I don’t think it’d be splitting hairs to point out that this description doesn’t quite match Oakes’ latest work, which contains no F-bombs, no gore, and not even much in the way of anger. These still do turn the heads of certain magazine editors and win approving belches from the Aunt Messys of this world, so she had nothing in particular to gain by omitting them. Absent a better explanation, I’m wondering whether this onetime dissenting firebrand is cooling off slightly.

Faith, which makes full assent to Church teachings possible, is a supernatural virtue, a gift of the Holy Spirit. I admit — I don’t have it. Not the full megillah. At least most of the time, I have to make do with pius credulitatis affectus, or the good will to believe. For me, contemplating Church teachings feels a little like sitting respectfully through The Grand Illusion, exclaiming in all the prescribed places over Renoir’s virtuosity, but knowing, deep down, I’d be much happier watching Elf.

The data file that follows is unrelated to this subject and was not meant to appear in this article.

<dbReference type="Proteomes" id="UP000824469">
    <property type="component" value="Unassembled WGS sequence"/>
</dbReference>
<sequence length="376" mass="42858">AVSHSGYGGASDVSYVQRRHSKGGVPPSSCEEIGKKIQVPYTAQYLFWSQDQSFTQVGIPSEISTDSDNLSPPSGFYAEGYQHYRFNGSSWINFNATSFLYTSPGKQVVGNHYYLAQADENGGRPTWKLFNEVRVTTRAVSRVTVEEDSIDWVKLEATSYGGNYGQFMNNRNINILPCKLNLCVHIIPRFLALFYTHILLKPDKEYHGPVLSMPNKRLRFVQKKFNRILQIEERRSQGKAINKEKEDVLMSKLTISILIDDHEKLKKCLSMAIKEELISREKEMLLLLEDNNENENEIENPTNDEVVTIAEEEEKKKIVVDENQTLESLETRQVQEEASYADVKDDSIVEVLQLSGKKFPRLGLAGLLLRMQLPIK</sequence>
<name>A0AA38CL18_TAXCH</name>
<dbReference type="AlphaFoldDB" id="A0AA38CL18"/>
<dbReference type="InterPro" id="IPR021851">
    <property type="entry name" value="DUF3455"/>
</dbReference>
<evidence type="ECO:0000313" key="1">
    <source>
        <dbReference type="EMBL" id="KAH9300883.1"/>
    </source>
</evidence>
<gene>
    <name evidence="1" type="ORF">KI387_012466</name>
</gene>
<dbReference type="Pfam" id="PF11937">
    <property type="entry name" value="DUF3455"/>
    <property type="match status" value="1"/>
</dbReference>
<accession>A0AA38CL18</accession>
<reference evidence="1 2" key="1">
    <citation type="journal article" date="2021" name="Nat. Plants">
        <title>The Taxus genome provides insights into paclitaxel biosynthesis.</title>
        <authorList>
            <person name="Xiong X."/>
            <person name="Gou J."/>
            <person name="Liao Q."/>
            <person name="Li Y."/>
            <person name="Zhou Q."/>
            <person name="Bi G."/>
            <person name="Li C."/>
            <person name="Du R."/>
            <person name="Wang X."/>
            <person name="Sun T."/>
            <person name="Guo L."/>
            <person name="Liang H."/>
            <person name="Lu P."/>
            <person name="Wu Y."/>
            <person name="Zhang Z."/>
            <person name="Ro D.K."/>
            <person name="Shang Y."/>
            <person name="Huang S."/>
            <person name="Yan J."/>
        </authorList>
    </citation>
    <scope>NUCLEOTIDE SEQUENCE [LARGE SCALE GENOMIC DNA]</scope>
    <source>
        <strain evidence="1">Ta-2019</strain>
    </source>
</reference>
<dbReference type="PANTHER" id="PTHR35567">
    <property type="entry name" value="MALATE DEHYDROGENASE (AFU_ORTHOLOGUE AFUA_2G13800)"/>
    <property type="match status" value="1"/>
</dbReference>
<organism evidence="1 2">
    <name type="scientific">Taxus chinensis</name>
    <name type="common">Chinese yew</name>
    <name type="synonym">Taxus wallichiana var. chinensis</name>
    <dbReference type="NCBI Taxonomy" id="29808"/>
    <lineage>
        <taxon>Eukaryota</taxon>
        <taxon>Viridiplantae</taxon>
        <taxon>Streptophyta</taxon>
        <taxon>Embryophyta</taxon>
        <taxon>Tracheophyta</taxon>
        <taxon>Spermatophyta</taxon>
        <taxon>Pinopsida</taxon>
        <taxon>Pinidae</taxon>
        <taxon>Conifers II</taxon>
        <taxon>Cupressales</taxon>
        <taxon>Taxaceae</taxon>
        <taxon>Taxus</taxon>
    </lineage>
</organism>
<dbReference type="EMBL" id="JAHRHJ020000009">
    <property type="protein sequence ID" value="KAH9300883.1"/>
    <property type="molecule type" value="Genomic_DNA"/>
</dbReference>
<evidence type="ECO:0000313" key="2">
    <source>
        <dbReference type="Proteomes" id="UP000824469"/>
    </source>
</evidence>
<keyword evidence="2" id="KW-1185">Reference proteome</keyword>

Rating other people’s conversions is a risky thing, but it sounds to me that Kaya Oakes is in a slightly different place, one where she’s watching the movie, but fidgeting, crumpling the empty popcorn bag, and all the while muttering that Erich von Stroheim is no Will Ferrell. Considering how, just a little while ago, she seems to have been calling friends on her cell phone, shouting, “My GOD, this SUCKS,” that’s pretty darned good.